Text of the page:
University of Missouri-Kansas City center Ashli Hill's elbow smashes the face of an opposing player. The crowd at the Swinney Recreation Center gasps as a bloodied Eastern Michigan University guard crumples on the hardwood during a late-December women's basketball game.
The silence on this Saturday afternoon is shattered by a boisterous voice from courtside.
"That's like taking a 9-iron to the snot factory!" Sterling Brown shouts into his microphone.
Brown, 33, is the play-by-play voice of UMKC hoops on K-ROO, the university's first student-run station in four decades. K-ROO went live November 3, 2012, the same day as the first women's basketball game of the season.
More fans in the stands of Swinney Rec overheard Sterling's colorful call than did those listening online.
Before the game, Brown meets color-commentator Cody Tapp and producer Ryan Witkowski at Mike's Tavern for rounds of Mexican beer, and they joke about how few people listen to their live streams.
"We get eight or nine listeners," says 30-year-old Witkowski, "and two of them are our wives."
Brown corrects him. Listenership is declining: His wife has stopped tuning in.
All three men are nontraditional students, in their late 20s and early 30s. They see K-ROO as their best chance to launch careers in sports radio.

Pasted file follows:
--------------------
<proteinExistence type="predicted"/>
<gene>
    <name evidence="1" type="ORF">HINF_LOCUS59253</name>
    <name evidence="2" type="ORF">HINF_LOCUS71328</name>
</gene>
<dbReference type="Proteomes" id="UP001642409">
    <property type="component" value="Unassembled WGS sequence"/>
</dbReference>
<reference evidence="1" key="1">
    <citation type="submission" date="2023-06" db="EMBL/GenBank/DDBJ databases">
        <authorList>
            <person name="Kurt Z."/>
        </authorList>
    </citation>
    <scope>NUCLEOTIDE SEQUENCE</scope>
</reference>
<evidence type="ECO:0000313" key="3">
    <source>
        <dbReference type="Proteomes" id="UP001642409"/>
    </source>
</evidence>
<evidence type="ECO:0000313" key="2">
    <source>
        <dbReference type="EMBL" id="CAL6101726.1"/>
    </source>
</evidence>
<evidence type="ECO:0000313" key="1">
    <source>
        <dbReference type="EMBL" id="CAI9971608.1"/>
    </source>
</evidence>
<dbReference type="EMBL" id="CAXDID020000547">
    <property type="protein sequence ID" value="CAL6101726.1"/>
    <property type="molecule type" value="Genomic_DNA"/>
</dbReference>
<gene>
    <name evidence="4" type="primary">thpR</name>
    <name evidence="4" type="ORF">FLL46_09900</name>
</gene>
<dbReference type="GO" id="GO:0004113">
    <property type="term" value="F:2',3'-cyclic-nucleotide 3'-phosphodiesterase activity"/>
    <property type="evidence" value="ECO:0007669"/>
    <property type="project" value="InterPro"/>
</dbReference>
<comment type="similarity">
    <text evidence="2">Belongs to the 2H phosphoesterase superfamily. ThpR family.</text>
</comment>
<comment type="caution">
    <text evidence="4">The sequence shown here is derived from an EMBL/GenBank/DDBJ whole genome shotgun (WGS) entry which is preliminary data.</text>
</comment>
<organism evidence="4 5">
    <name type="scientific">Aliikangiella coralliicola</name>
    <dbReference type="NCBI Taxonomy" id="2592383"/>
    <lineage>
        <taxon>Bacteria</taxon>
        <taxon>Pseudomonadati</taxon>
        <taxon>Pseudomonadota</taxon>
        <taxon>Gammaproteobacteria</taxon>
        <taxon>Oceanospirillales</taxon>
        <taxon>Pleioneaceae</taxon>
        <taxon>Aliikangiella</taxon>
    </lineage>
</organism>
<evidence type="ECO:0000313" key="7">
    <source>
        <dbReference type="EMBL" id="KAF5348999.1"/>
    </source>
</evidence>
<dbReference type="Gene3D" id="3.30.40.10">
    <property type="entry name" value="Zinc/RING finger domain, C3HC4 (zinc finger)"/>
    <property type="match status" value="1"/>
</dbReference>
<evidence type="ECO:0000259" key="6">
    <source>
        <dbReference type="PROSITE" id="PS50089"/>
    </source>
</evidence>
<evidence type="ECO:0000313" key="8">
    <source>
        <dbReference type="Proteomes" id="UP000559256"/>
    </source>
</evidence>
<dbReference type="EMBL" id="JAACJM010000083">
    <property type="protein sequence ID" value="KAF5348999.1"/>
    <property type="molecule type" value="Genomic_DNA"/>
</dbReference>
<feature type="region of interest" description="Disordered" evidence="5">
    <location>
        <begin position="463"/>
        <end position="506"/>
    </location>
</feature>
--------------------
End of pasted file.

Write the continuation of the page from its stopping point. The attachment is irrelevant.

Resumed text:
Tapp, a 28-year-old waiter, is trim and wears Buddy Holly glasses. He never struggles to add pouches of analytical insight during Brown's brief pauses from alliterative flourishes.
Witkowski looks the part of a sports-radio producer: husky, with a scruffy beard, always wearing a baseball cap. He works as a part-time producer for 610 Sports. As a child, he recorded himself analyzing the Royals, which he says is his dream job.
"I'd do my own Royals report," he says, "and I'd give the tapes to my mom and make her listen on her ride to work."
Brown, a hulking man who played on the defensive line for Truman State University from 1998 to 2001, started "calling games" in high school while playing football at Rockhurst. When he wasn't on the field, he'd pretend to be an announcer. It carried over to college and even while playing Madden video games with his friend. He also admits to using a voice recorder to do mock play-by-play at Chiefs games. That has drawn more than a few strange looks from fellow bleacher bums. He's not afraid to explain.
"My ambition is to be the voice of the Chiefs," he says. "Or any other major franchise."
Even though UMKC hasn't had a student-run radio station (terrestrial or online) for a little more than 40 years, the university has a history of student radio. KCUR 89.3 started as a low-power station in October 1957 and became a charter member of NPR in 1971. By 1984, UMKC students were no longer trained on-air at KCUR.
Students, including KCUR arts reporter Laura Spencer, first pushed the idea of an Internet radio station in 1999. But the station was denied funding. The latest attempt at student radio started four years ago.
Starting a project like K-ROO has been a grinding labor of love for the station's main proponents. The student volunteers have spent dozens of hours a week working for an Internet station with few listeners. That's on top of their course loads and day jobs.
Getting K-ROO on the air was a hassle of university bureaucracy and funding problems, and a recruiting nightmare.
"It was brutal," Witkowski says.
In 2009, a group of students presented a plan for a student-run Internet radio station to the Student Government Association, which granted them $17,000 and a studio space.
"We were stoked," says Casey Osburn, K-ROO's longest-tenured aspirant and the station's music director.